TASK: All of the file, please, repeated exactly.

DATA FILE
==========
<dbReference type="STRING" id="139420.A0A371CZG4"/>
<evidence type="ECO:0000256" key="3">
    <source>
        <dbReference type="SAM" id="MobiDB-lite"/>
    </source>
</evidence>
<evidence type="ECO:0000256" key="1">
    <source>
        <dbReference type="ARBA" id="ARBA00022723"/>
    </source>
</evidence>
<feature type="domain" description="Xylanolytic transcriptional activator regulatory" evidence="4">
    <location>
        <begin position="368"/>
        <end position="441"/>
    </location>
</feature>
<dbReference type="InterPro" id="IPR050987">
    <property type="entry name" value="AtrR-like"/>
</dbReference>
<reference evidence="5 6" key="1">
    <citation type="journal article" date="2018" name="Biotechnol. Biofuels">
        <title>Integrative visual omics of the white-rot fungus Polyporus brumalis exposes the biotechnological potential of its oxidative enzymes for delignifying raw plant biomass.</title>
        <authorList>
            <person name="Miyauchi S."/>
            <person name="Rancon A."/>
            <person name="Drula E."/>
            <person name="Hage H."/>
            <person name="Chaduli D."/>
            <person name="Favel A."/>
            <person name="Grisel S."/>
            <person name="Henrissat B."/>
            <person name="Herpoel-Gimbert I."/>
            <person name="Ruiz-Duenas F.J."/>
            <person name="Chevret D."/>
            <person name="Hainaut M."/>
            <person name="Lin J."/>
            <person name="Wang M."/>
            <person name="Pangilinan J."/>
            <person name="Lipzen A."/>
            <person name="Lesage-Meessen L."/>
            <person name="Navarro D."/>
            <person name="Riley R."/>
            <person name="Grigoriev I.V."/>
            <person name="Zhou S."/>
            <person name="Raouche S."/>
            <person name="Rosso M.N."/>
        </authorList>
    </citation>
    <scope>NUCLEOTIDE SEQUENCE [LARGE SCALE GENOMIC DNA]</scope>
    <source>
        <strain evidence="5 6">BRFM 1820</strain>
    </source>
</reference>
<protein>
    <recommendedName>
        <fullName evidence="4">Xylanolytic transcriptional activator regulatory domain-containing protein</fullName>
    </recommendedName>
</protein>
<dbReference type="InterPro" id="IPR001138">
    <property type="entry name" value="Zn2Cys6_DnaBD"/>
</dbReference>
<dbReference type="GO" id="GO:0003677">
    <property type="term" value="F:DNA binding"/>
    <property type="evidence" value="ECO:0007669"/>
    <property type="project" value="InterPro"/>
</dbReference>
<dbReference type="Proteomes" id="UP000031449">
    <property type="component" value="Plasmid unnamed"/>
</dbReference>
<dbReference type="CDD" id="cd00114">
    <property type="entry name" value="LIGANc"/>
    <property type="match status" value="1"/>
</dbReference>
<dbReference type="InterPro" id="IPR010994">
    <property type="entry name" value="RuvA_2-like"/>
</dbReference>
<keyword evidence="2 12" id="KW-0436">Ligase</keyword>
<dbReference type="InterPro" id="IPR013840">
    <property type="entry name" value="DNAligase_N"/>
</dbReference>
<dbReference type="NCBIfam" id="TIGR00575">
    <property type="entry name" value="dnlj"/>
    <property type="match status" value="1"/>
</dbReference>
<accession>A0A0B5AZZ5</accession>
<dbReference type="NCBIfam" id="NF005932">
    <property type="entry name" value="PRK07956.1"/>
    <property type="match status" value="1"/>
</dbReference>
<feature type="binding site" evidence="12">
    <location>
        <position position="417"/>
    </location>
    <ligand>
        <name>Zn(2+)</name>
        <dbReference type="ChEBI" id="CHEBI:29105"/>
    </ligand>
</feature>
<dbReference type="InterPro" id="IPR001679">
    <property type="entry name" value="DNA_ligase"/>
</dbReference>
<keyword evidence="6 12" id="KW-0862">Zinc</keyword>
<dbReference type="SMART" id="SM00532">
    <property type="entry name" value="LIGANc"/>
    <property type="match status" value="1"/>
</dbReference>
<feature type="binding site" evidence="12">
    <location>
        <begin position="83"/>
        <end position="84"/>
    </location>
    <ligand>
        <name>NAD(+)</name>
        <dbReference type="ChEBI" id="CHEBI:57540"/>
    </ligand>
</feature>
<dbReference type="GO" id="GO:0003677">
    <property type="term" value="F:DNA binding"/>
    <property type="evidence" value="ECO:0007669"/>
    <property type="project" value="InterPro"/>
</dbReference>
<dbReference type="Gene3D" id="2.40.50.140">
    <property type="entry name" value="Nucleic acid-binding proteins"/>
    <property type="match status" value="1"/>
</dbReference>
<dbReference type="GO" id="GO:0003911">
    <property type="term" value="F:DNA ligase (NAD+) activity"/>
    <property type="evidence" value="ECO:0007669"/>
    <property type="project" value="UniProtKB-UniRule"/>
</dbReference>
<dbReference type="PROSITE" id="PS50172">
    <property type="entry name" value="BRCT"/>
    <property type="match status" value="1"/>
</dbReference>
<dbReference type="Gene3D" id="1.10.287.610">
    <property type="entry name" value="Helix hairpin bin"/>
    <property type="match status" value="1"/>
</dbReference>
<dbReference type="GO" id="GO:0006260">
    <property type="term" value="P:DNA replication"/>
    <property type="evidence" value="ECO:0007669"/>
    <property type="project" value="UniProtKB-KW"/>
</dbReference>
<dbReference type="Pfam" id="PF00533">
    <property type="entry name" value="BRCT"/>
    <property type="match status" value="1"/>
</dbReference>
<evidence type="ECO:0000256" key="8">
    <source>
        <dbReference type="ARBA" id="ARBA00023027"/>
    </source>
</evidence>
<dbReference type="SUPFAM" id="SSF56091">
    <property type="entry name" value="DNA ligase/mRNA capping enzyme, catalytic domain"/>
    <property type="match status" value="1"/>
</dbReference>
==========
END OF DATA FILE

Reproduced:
<dbReference type="STRING" id="139420.A0A371CZG4"/>
<evidence type="ECO:0000256" key="3">
    <source>
        <dbReference type="SAM" id="MobiDB-lite"/>
    </source>
</evidence>
<evidence type="ECO:0000256" key="1">
    <source>
        <dbReference type="ARBA" id="ARBA00022723"/>
    </source>
</evidence>
<feature type="domain" description="Xylanolytic transcriptional activator regulatory" evidence="4">
    <location>
        <begin position="368"/>
        <end position="441"/>
    </location>
</feature>
<dbReference type="InterPro" id="IPR050987">
    <property type="entry name" value="AtrR-like"/>
</dbReference>
<reference evidence="5 6" key="1">
    <citation type="journal article" date="2018" name="Biotechnol. Biofuels">
        <title>Integrative visual omics of the white-rot fungus Polyporus brumalis exposes the biotechnological potential of its oxidative enzymes for delignifying raw plant biomass.</title>
        <authorList>
            <person name="Miyauchi S."/>
            <person name="Rancon A."/>
            <person name="Drula E."/>
            <person name="Hage H."/>
            <person name="Chaduli D."/>
            <person name="Favel A."/>
            <person name="Grisel S."/>
            <person name="Henrissat B."/>
            <person name="Herpoel-Gimbert I."/>
            <person name="Ruiz-Duenas F.J."/>
            <person name="Chevret D."/>
            <person name="Hainaut M."/>
            <person name="Lin J."/>
            <person name="Wang M."/>
            <person name="Pangilinan J."/>
            <person name="Lipzen A."/>
            <person name="Lesage-Meessen L."/>
            <person name="Navarro D."/>
            <person name="Riley R."/>
            <person name="Grigoriev I.V."/>
            <person name="Zhou S."/>
            <person name="Raouche S."/>
            <person name="Rosso M.N."/>
        </authorList>
    </citation>
    <scope>NUCLEOTIDE SEQUENCE [LARGE SCALE GENOMIC DNA]</scope>
    <source>
        <strain evidence="5 6">BRFM 1820</strain>
    </source>
</reference>
<protein>
    <recommendedName>
        <fullName evidence="4">Xylanolytic transcriptional activator regulatory domain-containing protein</fullName>
    </recommendedName>
</protein>
<dbReference type="InterPro" id="IPR001138">
    <property type="entry name" value="Zn2Cys6_DnaBD"/>
</dbReference>
<dbReference type="GO" id="GO:0003677">
    <property type="term" value="F:DNA binding"/>
    <property type="evidence" value="ECO:0007669"/>
    <property type="project" value="InterPro"/>
</dbReference>
<dbReference type="Proteomes" id="UP000031449">
    <property type="component" value="Plasmid unnamed"/>
</dbReference>
<dbReference type="CDD" id="cd00114">
    <property type="entry name" value="LIGANc"/>
    <property type="match status" value="1"/>
</dbReference>
<dbReference type="InterPro" id="IPR010994">
    <property type="entry name" value="RuvA_2-like"/>
</dbReference>
<keyword evidence="2 12" id="KW-0436">Ligase</keyword>
<dbReference type="InterPro" id="IPR013840">
    <property type="entry name" value="DNAligase_N"/>
</dbReference>
<dbReference type="NCBIfam" id="TIGR00575">
    <property type="entry name" value="dnlj"/>
    <property type="match status" value="1"/>
</dbReference>
<accession>A0A0B5AZZ5</accession>
<dbReference type="NCBIfam" id="NF005932">
    <property type="entry name" value="PRK07956.1"/>
    <property type="match status" value="1"/>
</dbReference>
<feature type="binding site" evidence="12">
    <location>
        <position position="417"/>
    </location>
    <ligand>
        <name>Zn(2+)</name>
        <dbReference type="ChEBI" id="CHEBI:29105"/>
    </ligand>
</feature>
<dbReference type="InterPro" id="IPR001679">
    <property type="entry name" value="DNA_ligase"/>
</dbReference>
<keyword evidence="6 12" id="KW-0862">Zinc</keyword>
<dbReference type="SMART" id="SM00532">
    <property type="entry name" value="LIGANc"/>
    <property type="match status" value="1"/>
</dbReference>
<feature type="binding site" evidence="12">
    <location>
        <begin position="83"/>
        <end position="84"/>
    </location>
    <ligand>
        <name>NAD(+)</name>
        <dbReference type="ChEBI" id="CHEBI:57540"/>
    </ligand>
</feature>
<dbReference type="GO" id="GO:0003677">
    <property type="term" value="F:DNA binding"/>
    <property type="evidence" value="ECO:0007669"/>
    <property type="project" value="InterPro"/>
</dbReference>
<dbReference type="Gene3D" id="2.40.50.140">
    <property type="entry name" value="Nucleic acid-binding proteins"/>
    <property type="match status" value="1"/>
</dbReference>
<dbReference type="GO" id="GO:0003911">
    <property type="term" value="F:DNA ligase (NAD+) activity"/>
    <property type="evidence" value="ECO:0007669"/>
    <property type="project" value="UniProtKB-UniRule"/>
</dbReference>
<dbReference type="PROSITE" id="PS50172">
    <property type="entry name" value="BRCT"/>
    <property type="match status" value="1"/>
</dbReference>
<dbReference type="Gene3D" id="1.10.287.610">
    <property type="entry name" value="Helix hairpin bin"/>
    <property type="match status" value="1"/>
</dbReference>
<dbReference type="GO" id="GO:0006260">
    <property type="term" value="P:DNA replication"/>
    <property type="evidence" value="ECO:0007669"/>
    <property type="project" value="UniProtKB-KW"/>
</dbReference>
<dbReference type="Pfam" id="PF00533">
    <property type="entry name" value="BRCT"/>
    <property type="match status" value="1"/>
</dbReference>
<evidence type="ECO:0000256" key="8">
    <source>
        <dbReference type="ARBA" id="ARBA00023027"/>
    </source>
</evidence>
<dbReference type="SUPFAM" id="SSF56091">
    <property type="entry name" value="DNA ligase/mRNA capping enzyme, catalytic domain"/>
    <property type="match status" value="1"/>
</dbReference>